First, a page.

The private collector’s typewritten catalogue44 The xeroxed TS of the catalogue is available at the WRM Prints Dept.; it lists the set from Innocence as inv. nos. 1561-1575. mistakenly assumes that the fifteen handcolored prints which are now preserved at the Cologne museum once formed “Seiten 3-17 [ . . . ] der kombinierten Ausgabe aus den beiden Titeln ‘Songs of Innocence, 1789’ und ‘Songs of Experience, 1794’.” Since all the designs, however, belong to the Innocence series, and since the authentic foliation leaves no room for the combined titlepage of the Songs—which in most cases was numbered as page 1 by Blake—I think it is much more likely that this copy in its original integrity consisted of the Innocence plates only. Yet Dr. Neuerburg was correct when he stated that this copy was still missing from the Keynes and Wolf Census, and that the year 1802 is the approximate terminus post quem for its execution.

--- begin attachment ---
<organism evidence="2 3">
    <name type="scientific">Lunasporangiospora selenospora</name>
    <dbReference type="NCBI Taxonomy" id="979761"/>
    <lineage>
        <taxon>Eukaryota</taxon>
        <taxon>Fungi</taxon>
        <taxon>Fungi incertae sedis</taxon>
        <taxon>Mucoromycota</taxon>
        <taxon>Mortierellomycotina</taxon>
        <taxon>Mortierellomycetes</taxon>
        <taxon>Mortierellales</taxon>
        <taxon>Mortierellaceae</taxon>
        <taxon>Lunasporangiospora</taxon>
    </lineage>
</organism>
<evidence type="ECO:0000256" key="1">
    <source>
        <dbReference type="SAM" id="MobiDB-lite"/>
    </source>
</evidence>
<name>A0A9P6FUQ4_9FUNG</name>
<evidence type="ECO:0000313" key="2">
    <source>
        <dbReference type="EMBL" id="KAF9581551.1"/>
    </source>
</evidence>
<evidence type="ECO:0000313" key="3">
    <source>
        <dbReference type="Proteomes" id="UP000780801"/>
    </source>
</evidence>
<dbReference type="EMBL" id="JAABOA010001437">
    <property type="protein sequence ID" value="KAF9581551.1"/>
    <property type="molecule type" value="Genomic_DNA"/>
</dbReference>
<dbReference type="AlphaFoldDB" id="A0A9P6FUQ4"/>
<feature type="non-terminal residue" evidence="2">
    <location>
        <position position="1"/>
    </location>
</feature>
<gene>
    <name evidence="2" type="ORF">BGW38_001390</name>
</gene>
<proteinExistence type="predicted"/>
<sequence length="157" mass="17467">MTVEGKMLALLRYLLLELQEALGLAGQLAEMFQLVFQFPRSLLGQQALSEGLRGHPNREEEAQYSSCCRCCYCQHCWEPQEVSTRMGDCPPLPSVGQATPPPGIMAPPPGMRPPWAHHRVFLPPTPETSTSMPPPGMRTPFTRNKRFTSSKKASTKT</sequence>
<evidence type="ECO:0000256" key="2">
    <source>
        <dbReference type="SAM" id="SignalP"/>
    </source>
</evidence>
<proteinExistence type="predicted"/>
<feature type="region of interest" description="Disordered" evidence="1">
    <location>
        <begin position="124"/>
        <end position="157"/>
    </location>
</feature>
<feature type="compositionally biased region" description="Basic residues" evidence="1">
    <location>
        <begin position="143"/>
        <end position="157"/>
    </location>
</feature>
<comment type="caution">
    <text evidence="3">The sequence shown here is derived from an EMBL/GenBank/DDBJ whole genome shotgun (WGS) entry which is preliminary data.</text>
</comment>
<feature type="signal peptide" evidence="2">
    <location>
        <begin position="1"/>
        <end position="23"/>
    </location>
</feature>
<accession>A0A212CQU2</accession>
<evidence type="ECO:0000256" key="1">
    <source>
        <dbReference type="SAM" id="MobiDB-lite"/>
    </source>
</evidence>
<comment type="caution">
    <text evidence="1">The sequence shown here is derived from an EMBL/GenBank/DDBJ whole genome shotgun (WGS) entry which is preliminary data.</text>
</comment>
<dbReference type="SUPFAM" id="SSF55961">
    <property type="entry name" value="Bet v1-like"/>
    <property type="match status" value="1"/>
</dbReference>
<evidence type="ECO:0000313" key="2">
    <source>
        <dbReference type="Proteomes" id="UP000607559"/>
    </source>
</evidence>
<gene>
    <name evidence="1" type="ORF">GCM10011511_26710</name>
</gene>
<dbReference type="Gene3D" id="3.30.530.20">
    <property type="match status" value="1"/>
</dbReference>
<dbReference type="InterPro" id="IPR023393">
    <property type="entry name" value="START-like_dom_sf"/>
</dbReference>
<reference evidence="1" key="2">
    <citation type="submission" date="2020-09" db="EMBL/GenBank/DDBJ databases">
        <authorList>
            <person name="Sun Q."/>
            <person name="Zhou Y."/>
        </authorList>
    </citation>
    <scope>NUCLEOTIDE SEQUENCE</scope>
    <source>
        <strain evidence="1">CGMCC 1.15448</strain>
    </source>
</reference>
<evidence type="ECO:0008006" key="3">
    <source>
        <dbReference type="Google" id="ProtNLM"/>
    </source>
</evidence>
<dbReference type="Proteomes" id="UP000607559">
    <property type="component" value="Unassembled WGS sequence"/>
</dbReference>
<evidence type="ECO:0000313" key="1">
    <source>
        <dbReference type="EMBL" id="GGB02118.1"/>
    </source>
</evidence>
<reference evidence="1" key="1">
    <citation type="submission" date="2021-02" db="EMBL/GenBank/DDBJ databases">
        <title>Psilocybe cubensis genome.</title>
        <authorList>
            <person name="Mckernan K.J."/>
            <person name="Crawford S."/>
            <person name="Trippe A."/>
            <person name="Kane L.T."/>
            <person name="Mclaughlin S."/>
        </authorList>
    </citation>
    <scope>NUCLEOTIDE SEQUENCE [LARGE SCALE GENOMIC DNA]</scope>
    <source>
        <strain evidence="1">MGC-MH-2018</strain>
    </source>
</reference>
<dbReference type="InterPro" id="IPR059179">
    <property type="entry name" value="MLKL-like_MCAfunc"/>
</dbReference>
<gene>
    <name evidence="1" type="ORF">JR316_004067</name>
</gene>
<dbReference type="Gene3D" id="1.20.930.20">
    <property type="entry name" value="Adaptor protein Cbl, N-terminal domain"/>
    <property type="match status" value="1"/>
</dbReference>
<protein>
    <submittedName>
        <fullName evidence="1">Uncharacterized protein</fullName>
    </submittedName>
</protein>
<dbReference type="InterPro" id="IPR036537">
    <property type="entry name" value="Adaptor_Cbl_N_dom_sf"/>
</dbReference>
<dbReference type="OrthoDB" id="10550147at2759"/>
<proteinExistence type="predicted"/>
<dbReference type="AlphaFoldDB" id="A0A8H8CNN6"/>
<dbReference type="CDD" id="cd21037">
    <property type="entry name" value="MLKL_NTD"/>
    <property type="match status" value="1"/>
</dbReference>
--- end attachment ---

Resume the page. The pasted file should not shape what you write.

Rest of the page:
The Cologne copy consists of fifteen plates, printed on fifteen leaves with relatively wide margins. The leaves have been foliated consecutively 3-17 by Blake in the upper right corners, just outside the framing lines of the designs.55 As in other copies of the illuminated books which are generally assumed to have been numbered by Blake himself, the foliation of the Neuerburg copy has been executed in ink. The color of the ink is of the same light gray which was employed for the single framing lines in most of the plates. The numbers themselves I have compared with those in facsimiles of the Notebook, the “Pickering Manuscript” of post-1803, and copies of the illuminated books where the hand has been accepted as Blake’s own. Since the character of the script in the Cologne copy of Innocence strongly resembles that in the other examples, I see no reason to doubt the authenticity of the present pagination. Their arrangement coincides with the “standard order” of plates 4-18 as established in Bentley’s Blake Books, which of course corresponds with Blake’s own late order.66 See Bentley 1977, pp. 375-76; according to the Keynes & Wolf ordering of Innocence, the Cologne copy shows the following sequence of plates: 3. 15. 10-11. 8. 29-30. 9. 13. 20-21. 28. 18-19. 12.